MARY ANN WILLIAMS.
5th July 1847
Reference Numbert18470705-1699
VerdictNot Guilty > unknown

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1699. MARY ANN WILLIAMS was indicted for stealing 1 half-crown, the monies of George Trussell, from his person.

GEORGE TRUSSELL. I am a labourer. On the 9th of June, about four o'clock in the afternoon, I was passing by St. Andrew's-terrace, Waterloo-road—I saw the prisoner—she asked me whether I would go home with her—I went with her to No. 5, St. Andrew's-terrace—I gave her 2s., which was her demand, and some gin—when I had been there about twenty minutes, she put her hand into my right-hand waistcoat-pocket, and took half-a-crown out—I had my frock on—I wanted the half-crown from her—I saw it in her hand, and asked her for it, and tried to get it back—I did not get it—she said she would not give it me—she went up stairs—I followed her to the front room on the first-floor—there was another female in that room, laying on the bed—I asked for the money again—the prisoner would not give it me—she came down stairs—I followed her, and asked for the money—she wanted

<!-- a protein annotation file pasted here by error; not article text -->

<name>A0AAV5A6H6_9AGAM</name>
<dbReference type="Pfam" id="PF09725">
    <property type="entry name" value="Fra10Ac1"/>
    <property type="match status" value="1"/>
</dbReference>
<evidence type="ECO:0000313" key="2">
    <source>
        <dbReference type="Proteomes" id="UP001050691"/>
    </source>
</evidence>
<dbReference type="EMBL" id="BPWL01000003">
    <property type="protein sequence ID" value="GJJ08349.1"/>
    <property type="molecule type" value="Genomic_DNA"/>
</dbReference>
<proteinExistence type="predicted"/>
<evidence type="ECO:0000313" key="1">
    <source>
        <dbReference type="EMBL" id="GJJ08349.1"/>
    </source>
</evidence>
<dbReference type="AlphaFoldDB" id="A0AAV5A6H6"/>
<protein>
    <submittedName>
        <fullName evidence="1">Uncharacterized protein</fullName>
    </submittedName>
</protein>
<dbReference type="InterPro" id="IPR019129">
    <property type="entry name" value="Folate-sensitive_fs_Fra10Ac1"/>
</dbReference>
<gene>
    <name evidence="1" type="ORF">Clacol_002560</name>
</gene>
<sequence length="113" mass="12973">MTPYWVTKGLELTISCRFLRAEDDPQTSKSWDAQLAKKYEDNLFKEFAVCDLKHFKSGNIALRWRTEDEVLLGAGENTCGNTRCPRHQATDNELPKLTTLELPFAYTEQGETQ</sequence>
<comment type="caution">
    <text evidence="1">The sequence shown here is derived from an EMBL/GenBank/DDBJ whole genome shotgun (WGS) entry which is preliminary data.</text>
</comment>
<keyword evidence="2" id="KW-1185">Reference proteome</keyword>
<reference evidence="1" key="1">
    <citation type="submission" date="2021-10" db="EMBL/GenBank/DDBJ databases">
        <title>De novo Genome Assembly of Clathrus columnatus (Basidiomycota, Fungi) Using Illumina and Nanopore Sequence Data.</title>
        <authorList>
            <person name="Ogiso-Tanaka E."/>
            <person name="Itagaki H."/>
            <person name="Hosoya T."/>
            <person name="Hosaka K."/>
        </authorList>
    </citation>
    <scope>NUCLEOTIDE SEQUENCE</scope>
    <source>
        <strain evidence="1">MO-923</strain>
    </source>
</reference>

to turn me out, and would not give me the money—she called out for the other girl, who was up stairs, who came, and a young man also—the prisoner struck me over the legs with a pair of tongs, and the other woman struck me over the head with a poker—they knocked me about so that I did not know where I was—when I came to my senses, I was outside the house—I did not have my half-crown—I was taken to the hospital, and had my head dressed.